Cook carried several scientists on his voyages; they made several significant observations and discoveries. Two botanists, Joseph Banks, and Swede Daniel Solander, were on the first Cook voyage. The two collected over 3,000 plant species. Banks subsequently strongly promoted British settlement of Australia. Several artists also sailed on Cook’s first voyage. Sydney Parkinson was heavily involved in documenting the botanists’ findings, completing 264 drawings before his death near the end of the voyage. They were of immense scientific value to British botanists. Cook’s second expedition included William Hodges, who produced notable landscape paintings of Tahiti, Easter Island, and other locations. Several officers who served under Cook went on to distinctive accomplishments. William Bligh, Cook’s sailing master, was given command of HMS Bounty in 1787 to sail to Tahiti and return with breadfruit. Bligh is most known for the mutiny of his crew which resulted in his being set adrift in 1789. He later became governor of New South Wales, where he was subject of another mutiny—the only successful armed takeover of an Australian government. George Vancouver, one of Cook’s midshipmen, later led a voyage of exploration to the Pacific Coast of North America from 1791 to 1794.  In honour of his former commander, Vancouver’s new ship was also christened HMS Discovery (1789). George Dixon sailed under Cook on his third expedition, and later commanded his own expedition.] A lieutenant under Cook, Henry Roberts, spent many years after that voyage preparing the detailed charts that went into Cook’s posthumous Atlas, published around 1784.

Cook’s contributions to knowledge were internationally recognized during his lifetime. In 1779, while the American colonies were fighting Britain for their independence, Benjamin Franklin wrote to captains of colonial warships at sea, recommending that if they came into contact with Cook’s vessel, they were to “not consider her an enemy, nor suffer any plunder to be made of the effects contained in her, nor obstruct her immediate return to England by detaining her or sending her into any other part of Europe or to America; but that you treat the said Captain Cook and his people with all civility and kindness, … as common friends to mankind.” Unknown to Franklin, Cook had met his death a month before this “passport” was written. Cook’s voyages were involved in another unusual first: The first female to circumnavigate the globe was a goat (“The Goat”), who made that memorable journey twice; the first time on HMS Dolphin, under Samuel Wallis. She was then pressed into service as the personal milk provider for Cook, aboard HMS Endeavor. When they returned to England, Cook presented her with a silver collar engraved with lines from Samuel Johnson: “Perpetui, ambita bis terra, praemia lactis Haec habet altrici Capra secunda Jovis.”. She was put to pasture on Cook’s farm outside London, and also was reportedly admitted to the privileges of the Royal Naval hospital at Greenwich. Cook’s journal recorded the date of The Goat’s death: 28 March 1772.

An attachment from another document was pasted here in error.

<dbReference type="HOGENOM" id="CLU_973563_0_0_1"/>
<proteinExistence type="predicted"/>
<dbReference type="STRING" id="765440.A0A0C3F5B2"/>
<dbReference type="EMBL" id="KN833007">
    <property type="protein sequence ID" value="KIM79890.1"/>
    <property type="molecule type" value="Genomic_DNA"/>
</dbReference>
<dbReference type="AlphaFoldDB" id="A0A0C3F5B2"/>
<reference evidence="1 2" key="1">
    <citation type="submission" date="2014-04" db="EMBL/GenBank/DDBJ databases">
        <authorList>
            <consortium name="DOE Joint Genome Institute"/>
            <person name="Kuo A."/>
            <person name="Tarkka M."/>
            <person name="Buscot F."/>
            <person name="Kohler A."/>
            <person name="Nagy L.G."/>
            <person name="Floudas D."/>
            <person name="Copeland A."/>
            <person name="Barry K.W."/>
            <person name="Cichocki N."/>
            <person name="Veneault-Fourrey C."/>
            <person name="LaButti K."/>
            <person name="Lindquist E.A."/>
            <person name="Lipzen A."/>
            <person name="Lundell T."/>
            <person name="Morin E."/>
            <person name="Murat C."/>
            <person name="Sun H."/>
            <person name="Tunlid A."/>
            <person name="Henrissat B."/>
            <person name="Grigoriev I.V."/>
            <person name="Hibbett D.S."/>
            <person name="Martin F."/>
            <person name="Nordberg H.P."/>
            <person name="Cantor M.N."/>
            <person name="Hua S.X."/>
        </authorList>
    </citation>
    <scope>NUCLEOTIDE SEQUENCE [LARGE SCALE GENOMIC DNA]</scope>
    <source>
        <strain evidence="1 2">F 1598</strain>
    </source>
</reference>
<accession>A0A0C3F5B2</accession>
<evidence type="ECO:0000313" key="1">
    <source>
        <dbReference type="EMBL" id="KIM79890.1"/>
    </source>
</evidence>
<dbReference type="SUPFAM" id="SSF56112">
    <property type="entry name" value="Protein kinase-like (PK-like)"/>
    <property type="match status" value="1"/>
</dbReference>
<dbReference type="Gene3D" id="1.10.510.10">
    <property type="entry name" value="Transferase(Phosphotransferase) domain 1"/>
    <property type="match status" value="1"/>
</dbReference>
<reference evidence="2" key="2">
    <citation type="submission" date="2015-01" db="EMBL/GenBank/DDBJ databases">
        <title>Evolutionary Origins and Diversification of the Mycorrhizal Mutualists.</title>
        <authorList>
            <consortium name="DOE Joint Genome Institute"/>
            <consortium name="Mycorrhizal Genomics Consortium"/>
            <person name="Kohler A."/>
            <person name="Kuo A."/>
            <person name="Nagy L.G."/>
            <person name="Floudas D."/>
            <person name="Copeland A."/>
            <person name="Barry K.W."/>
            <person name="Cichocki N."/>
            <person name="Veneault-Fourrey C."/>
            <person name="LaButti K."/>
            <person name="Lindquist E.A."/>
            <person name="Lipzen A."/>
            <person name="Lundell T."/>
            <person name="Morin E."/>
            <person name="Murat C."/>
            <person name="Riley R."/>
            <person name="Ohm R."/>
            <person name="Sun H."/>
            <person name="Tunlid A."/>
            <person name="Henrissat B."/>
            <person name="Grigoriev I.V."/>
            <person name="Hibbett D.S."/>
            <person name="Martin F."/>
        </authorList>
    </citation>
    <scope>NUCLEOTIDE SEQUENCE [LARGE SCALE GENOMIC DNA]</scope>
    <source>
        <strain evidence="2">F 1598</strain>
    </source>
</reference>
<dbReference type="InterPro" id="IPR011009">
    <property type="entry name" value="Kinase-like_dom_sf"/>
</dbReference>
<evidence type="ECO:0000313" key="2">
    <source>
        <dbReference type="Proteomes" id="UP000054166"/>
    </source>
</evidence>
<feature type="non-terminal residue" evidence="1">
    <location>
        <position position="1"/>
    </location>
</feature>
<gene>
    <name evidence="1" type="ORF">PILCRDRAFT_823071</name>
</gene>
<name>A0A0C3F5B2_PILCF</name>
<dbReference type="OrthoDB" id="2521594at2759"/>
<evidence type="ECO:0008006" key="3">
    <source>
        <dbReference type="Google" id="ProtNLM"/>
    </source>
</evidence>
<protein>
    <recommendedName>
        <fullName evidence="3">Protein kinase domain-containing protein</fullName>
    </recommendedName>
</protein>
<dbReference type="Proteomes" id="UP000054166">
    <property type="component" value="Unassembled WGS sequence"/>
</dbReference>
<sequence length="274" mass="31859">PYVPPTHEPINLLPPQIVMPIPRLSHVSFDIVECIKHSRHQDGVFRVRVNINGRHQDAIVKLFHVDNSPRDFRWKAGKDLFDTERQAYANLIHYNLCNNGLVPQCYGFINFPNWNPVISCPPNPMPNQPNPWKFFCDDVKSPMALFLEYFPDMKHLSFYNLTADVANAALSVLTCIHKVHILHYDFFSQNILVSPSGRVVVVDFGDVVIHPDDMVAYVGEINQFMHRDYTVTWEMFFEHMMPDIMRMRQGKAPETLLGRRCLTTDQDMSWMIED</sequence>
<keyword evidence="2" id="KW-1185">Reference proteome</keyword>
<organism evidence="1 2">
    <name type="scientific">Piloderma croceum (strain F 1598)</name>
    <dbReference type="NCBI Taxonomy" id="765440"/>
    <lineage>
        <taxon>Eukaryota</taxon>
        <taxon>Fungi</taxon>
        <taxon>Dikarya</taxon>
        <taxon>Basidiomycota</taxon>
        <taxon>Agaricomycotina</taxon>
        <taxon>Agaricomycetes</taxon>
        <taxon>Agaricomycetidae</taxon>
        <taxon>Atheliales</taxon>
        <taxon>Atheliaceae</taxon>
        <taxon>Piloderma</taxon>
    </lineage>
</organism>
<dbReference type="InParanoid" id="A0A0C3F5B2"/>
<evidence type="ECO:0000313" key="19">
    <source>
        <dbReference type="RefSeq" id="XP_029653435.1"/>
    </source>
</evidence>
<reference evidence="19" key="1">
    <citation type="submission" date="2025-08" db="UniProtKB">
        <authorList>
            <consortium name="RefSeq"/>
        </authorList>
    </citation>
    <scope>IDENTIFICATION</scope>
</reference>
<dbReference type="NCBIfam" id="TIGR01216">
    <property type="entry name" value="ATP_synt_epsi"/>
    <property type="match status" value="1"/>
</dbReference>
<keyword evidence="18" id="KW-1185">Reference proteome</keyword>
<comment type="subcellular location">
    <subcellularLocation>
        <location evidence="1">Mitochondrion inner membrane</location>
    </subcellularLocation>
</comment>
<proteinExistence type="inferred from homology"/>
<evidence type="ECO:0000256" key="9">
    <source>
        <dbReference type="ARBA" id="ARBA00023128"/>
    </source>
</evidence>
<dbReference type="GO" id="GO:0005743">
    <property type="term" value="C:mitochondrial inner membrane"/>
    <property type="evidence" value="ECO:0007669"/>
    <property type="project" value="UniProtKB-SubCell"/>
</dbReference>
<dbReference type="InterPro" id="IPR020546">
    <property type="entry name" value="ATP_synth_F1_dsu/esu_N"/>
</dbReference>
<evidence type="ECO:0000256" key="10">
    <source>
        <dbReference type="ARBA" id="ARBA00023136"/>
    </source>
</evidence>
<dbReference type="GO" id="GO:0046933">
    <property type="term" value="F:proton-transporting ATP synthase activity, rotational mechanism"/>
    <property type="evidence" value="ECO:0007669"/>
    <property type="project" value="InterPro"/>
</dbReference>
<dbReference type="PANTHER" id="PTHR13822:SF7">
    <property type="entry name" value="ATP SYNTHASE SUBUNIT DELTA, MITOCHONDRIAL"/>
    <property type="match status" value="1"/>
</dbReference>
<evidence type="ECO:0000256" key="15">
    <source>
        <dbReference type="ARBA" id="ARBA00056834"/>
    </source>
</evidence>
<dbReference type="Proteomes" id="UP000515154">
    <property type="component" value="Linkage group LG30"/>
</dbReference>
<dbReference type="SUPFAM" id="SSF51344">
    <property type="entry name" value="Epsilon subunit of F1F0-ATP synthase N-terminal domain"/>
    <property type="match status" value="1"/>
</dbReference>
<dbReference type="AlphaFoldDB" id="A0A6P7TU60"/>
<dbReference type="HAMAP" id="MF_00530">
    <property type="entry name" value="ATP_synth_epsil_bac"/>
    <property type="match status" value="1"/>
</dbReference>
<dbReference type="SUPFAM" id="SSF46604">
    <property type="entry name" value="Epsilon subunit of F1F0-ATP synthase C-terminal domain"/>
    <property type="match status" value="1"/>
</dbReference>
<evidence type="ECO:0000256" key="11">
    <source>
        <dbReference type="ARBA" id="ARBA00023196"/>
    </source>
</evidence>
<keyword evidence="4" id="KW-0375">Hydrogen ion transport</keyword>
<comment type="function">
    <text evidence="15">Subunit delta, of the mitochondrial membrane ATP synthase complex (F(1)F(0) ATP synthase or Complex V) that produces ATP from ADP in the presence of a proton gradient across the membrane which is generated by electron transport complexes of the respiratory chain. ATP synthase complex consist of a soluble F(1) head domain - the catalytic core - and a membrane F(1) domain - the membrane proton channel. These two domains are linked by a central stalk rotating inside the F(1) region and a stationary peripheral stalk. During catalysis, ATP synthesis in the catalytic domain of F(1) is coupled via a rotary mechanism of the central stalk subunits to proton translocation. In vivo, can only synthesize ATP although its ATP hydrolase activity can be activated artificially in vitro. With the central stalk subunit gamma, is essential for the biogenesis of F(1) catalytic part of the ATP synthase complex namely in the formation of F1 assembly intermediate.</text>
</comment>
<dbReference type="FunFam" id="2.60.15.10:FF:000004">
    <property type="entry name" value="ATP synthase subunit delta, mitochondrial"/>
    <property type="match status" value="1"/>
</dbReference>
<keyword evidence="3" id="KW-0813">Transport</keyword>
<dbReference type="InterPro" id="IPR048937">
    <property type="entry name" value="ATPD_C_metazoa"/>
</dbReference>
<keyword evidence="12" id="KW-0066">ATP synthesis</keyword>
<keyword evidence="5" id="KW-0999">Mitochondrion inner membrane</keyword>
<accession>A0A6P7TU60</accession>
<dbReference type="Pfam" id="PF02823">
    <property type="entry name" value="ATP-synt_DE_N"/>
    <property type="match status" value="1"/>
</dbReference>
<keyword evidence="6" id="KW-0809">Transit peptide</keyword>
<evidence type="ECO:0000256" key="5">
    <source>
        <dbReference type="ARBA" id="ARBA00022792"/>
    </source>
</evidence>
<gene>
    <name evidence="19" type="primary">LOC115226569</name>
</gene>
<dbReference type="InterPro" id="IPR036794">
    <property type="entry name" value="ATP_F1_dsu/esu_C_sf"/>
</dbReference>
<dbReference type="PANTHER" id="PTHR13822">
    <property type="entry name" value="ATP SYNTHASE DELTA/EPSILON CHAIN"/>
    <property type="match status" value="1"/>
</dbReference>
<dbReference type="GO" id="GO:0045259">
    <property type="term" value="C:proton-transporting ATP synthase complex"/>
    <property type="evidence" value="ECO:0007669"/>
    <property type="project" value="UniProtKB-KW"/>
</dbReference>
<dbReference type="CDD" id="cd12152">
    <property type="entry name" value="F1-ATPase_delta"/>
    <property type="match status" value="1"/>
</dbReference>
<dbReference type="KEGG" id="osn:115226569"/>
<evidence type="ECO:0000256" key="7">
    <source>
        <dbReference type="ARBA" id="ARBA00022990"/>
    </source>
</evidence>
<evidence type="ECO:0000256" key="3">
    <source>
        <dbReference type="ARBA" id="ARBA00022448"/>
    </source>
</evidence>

Death: After a month’s stay, Cook attempted to resume his exploration of the Northern Pacific. Shortly after leaving Hawaii Island, however, the Resolution’s foremast broke, so the ships returned to Kealakekua Bay for repairs. Tensions rose, and a number of quarrels broke out between the Europeans and Hawaiians at Kealakekua Bay. An unknown group of Hawaiians took one of Cook’s small boats. The evening when the cutter was taken, the people had become “insolent” even with threats to fire upon them. Cook was forced into a wild goose chase that ended with his return to the ship frustrated. He attempted to kidnap and ransom the King of Hawaiʻi, Kalaniʻōpuʻu. That following day, 14 February 1779, he marched through the village to retrieve the King. Cook took the aliʻi nui by his own hand and led him willingly away. One of Kalaniʻōpuʻu’s favorite wives, Kanekapolei and two chiefs approached the group as they were heading to boats. They pleaded with the king not to go until he stopped and sat where he stood. An old Kahuna (priest), chanting rapidly while holding out a coconut, attempted to distract Cook and his men as a large crowd began to form at the shore. The king began to understand that Cook was his enemy. As Cook turned his back to help launch the boats, he was struck on the head by the villagers and then stabbed to death as he fell on his face in the surf.  He was first struck on the head with a club by a chief named Kalaimanokahoʻowaha or Kanaʻina (namesake of Charles Kana’ina) and then stabbed by one of the king’s attendants, Nuaa. The Hawaiians carried his body away towards the back of the town, still visible to the ship through their spyglass. Four marines, Corporal James Thomas, Private Theophilus Hinks, Private Thomas Fatchett and Private John Allen, were also killed and two others were wounded in the confrontation.

Courtesy Wikipedia .org